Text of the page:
Choreography Guide – join our mailing list for a downloadable copy
The music you choose to choreograph to is really important. It needs to suit the type of dance you would like to do.
Classical Ballet – must use classical musical so no drum beat, chanting/singing or electronic sound. Try to avoid music from the big classical ballets such as Swan Lake, Sleeping Beauty etc. Try composers such as Rachmaninov, Debussy, Bach, Beethoven, Elgar, Holst, Maher and Mozart.
Tap/Jazz/Modern/Street Dance – pop songs, electronic/synthesiser music, percussive music, movie or TV themes, songs from musicals, children’s songs, virtually anything! Be careful with pop songs, which can be repetitive. It can be good to use music with a change of rhythm or tempo so that you don’t end up doing the same movements all the way through.
Lyrical – love songs, slow tempo modern music, pan pipes, instrumentals etc. If your music has words, decide whether you are going to dance the story of the song or ignore it and just dance to the tune. You can use a variety of both ballet and modern steps. Lyrical is usually danced barefoot.
Contemporary – anything a bit quirky or unusual – drums, chanting, music with periods of silence etc. Contemporary dance quite often uses ‘motifs’ which are repeated during the dance with different variations.
Character Ballet – classical music, children’s songs, Disney – really anything except pop music. The music needs to help create your character or the story you are telling. You can be either a person or a creature (cat, butterfly, bird etc). Your steps should be based on ballet steps but you can adapt them to suit your character e.g. flexing you feet.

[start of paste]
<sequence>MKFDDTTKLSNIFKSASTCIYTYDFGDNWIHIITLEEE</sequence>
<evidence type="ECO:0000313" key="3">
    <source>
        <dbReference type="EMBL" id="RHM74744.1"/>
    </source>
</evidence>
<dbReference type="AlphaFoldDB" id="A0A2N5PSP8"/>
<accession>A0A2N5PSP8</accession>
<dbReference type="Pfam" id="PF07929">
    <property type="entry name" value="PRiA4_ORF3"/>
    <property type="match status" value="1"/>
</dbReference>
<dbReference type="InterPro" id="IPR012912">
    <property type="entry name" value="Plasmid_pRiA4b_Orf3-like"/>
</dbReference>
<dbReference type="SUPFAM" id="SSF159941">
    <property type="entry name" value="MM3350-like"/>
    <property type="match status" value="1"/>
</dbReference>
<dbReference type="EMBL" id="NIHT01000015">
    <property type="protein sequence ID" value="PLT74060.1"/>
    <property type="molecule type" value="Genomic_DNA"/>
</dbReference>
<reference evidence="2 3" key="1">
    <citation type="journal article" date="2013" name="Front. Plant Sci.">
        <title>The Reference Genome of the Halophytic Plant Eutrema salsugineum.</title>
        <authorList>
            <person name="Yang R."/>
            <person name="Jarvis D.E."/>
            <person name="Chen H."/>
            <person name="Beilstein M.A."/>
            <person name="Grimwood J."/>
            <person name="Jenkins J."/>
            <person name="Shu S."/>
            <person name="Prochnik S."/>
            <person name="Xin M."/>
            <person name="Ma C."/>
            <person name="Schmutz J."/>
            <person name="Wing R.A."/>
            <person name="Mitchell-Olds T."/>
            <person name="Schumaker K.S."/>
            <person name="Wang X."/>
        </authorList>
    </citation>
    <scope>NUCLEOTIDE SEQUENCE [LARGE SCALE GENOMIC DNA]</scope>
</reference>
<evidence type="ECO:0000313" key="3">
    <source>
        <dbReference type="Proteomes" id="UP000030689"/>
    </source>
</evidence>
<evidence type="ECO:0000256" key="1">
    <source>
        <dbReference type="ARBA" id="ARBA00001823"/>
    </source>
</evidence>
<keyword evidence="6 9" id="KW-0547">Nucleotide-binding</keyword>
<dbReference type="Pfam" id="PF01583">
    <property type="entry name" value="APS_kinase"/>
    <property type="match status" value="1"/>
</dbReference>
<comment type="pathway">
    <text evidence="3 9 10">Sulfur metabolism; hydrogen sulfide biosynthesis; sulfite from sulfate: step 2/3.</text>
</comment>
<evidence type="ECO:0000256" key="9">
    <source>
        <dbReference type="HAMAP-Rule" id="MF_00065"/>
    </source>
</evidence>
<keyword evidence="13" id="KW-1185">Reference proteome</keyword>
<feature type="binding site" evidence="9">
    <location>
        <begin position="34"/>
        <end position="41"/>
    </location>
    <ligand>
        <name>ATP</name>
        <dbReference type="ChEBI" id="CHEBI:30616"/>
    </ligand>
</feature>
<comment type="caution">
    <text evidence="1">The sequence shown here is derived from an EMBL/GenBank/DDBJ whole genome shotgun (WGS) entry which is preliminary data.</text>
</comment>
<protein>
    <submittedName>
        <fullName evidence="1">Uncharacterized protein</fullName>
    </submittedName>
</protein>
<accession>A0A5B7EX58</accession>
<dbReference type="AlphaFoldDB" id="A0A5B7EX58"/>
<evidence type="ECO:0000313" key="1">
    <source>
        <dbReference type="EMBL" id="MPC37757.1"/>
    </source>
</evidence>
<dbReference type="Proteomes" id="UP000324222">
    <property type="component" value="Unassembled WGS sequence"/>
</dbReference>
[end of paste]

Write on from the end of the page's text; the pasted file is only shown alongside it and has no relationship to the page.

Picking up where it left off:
Cutting your music
If a dance is too long, it can become really boring, even if the choreography is good so here are some time guidelines to help.
Junior Solo – 1 min 30 secs Duets – 2 mins Trios/Quartets – 2 mins
Senior Solo – up to 2 mins Groups 2 – 5 mins depending on size of group
Listen carefully to your music and pick out the interesting bits – try to cut out repeats and long introductions. For modern/lyrical, is acceptable to fade the music out at the end. If you get stuck, ask me for help.
DO NOT START TO CHOREOGRAPH UNTIL YOU HAVE CUT YOUR MUSIC!!
Listening to your music and improvisation
Listen to your piece of music over and over again until you know it really well and know all of the special moments and highlights in it. Then start to improvise – dance around until you get a good feel for the sort of steps that go really well with it.
Choose steps that your dancers can perform well, fit the rhythm of the music, link together well and if possible, that are original and interesting.
When you are choreographing, make sure that you use every part of the stage at some point. Check for hotspots and coldspots. It is a good idea to start and end on a hotspot. If there are any dramatic moments in your dance, these should also be on a hotspot.
You may also want to think about costumes, props, scenery, special effects etc for your project.
Dancewise Choreography Competition
The 2010 competition will take place on Sunday 7th November at Manor School. The winner will be invited to perform their choreography at the 2011 show at The Nuffield in July 2010. And don’t forget the improvisation section – turn up on the day and dance! The competition will be open to all registered Dancewise students. Entry forms are available from Miss Alison or Jan.